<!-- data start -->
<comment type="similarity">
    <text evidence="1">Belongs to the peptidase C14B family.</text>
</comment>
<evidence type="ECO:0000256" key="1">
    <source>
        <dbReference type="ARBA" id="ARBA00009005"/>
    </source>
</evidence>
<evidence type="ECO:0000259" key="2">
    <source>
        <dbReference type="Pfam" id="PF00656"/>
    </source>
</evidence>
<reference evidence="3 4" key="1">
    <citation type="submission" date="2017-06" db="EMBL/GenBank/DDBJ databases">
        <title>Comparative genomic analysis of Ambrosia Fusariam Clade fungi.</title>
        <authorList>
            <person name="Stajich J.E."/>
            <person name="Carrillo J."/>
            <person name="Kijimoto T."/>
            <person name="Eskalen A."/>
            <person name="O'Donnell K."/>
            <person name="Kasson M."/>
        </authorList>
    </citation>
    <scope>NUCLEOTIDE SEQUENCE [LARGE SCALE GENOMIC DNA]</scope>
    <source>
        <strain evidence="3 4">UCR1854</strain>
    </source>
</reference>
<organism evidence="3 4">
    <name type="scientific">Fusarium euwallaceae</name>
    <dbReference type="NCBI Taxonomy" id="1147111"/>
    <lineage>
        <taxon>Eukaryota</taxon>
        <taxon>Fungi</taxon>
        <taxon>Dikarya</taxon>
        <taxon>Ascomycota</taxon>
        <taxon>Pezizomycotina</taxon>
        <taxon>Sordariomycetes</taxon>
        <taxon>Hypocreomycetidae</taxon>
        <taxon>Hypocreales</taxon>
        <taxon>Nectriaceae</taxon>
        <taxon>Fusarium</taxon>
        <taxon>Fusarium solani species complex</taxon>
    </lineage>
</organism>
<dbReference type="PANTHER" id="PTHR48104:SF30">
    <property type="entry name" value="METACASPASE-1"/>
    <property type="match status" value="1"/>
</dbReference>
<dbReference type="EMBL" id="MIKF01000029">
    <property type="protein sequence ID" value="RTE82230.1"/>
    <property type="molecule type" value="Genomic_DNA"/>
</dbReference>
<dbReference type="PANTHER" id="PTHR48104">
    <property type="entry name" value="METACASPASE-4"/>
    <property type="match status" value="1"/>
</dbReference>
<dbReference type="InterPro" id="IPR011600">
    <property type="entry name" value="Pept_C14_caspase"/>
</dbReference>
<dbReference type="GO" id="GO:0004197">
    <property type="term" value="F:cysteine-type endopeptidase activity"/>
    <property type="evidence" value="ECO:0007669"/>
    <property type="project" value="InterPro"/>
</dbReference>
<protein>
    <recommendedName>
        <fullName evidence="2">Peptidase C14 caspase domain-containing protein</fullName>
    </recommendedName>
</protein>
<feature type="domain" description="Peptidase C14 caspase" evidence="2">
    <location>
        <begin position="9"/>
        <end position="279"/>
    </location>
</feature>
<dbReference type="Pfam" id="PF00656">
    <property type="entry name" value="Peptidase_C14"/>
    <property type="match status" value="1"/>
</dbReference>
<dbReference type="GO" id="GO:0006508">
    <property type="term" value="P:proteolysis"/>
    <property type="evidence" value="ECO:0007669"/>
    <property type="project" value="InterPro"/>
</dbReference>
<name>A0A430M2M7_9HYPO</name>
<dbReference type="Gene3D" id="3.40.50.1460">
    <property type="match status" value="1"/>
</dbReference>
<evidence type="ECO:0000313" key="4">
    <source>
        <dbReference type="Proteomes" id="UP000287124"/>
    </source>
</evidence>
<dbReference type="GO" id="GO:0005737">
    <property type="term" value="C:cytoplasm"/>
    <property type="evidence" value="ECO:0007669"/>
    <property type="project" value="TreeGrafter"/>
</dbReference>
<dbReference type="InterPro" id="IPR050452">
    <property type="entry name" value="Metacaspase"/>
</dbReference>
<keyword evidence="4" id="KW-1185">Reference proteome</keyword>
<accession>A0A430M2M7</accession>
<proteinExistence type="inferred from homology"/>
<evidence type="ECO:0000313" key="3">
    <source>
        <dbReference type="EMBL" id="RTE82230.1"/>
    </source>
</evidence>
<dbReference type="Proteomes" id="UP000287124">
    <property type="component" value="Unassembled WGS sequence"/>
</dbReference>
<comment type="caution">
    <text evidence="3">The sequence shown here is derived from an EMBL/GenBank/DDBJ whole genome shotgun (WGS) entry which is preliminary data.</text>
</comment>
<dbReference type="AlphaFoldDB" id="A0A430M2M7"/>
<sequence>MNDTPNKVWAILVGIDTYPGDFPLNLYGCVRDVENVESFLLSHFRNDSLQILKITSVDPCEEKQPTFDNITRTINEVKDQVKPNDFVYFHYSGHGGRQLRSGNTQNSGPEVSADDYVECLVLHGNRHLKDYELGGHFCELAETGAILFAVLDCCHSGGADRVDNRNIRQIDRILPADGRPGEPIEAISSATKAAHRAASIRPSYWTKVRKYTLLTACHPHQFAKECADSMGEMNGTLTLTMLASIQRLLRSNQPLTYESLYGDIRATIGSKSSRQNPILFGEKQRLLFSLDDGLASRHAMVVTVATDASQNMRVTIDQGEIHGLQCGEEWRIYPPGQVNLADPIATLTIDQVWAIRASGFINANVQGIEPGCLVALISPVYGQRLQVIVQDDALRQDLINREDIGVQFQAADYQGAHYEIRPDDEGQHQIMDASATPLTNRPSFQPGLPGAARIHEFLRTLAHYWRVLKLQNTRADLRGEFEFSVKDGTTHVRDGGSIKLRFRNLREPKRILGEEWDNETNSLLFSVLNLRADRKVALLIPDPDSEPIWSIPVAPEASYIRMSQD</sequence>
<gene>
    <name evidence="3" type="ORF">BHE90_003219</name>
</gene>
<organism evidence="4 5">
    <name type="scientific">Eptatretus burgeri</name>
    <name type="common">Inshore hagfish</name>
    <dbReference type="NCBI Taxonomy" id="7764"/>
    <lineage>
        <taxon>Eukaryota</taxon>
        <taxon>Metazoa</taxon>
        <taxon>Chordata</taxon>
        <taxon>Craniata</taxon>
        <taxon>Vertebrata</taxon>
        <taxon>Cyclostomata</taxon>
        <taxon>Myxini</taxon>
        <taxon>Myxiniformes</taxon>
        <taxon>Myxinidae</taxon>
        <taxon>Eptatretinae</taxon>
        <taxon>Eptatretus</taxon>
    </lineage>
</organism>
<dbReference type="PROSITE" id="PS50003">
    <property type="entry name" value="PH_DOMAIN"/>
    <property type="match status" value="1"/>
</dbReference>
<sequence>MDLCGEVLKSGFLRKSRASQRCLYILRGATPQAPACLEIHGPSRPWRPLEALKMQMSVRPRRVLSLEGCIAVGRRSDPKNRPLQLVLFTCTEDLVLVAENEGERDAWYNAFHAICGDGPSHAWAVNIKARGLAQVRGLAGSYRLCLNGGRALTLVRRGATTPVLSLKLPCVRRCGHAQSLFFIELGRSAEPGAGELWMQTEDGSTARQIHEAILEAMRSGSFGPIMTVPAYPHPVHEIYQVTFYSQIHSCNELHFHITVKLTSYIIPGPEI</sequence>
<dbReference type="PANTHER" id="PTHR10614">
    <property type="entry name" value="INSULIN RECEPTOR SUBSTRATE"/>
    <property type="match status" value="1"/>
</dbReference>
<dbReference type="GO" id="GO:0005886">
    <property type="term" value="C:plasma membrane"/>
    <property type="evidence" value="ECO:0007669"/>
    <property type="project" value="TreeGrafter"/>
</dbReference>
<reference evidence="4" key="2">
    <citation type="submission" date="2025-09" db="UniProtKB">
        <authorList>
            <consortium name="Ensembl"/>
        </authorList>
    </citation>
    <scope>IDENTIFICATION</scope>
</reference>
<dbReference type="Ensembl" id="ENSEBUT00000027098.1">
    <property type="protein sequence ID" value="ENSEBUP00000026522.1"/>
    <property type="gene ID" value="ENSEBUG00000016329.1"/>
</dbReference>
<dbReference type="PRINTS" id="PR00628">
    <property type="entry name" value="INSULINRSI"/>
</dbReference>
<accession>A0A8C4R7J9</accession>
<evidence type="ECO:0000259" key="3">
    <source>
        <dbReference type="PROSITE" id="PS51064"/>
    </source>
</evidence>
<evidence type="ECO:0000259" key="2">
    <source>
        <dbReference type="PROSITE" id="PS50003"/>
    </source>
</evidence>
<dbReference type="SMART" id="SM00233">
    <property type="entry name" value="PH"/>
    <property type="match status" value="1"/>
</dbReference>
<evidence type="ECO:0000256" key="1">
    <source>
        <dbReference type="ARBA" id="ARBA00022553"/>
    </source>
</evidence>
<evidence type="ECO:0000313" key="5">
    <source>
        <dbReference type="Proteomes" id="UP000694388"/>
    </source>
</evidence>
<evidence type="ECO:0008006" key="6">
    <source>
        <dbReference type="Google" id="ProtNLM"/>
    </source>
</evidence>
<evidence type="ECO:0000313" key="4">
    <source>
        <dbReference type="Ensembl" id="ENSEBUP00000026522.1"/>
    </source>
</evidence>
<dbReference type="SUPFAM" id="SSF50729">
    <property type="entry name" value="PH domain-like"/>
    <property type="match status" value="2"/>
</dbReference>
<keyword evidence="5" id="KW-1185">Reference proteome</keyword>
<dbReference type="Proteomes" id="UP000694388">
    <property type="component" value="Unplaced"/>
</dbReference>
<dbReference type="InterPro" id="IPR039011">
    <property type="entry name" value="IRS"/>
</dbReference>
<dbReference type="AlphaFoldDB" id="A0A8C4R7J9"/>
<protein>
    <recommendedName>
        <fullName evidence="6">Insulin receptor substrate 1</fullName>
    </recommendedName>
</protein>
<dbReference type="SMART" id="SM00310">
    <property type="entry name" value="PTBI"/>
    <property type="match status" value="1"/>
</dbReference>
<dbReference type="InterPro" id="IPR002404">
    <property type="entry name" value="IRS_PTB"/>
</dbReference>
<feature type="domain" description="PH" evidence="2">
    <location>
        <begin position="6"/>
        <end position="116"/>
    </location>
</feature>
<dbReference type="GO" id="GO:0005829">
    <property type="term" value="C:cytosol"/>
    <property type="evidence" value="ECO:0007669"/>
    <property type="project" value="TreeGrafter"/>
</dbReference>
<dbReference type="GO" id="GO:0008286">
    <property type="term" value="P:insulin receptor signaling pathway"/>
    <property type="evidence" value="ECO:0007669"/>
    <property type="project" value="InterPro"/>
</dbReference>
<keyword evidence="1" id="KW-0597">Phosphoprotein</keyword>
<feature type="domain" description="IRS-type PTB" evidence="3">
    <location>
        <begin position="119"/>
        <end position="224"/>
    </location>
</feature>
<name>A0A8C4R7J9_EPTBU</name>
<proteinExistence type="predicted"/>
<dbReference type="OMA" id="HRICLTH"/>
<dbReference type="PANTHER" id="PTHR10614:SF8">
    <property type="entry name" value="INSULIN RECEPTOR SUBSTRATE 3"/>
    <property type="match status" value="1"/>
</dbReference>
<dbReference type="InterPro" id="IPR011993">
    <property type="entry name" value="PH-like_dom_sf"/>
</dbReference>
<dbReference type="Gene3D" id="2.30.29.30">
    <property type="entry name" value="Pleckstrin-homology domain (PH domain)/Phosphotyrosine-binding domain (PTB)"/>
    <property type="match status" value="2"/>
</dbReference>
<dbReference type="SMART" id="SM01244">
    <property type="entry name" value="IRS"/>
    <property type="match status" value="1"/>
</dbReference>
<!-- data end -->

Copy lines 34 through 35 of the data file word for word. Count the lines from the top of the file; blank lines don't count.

    <lineage>
        <taxon>Eukaryota</taxon>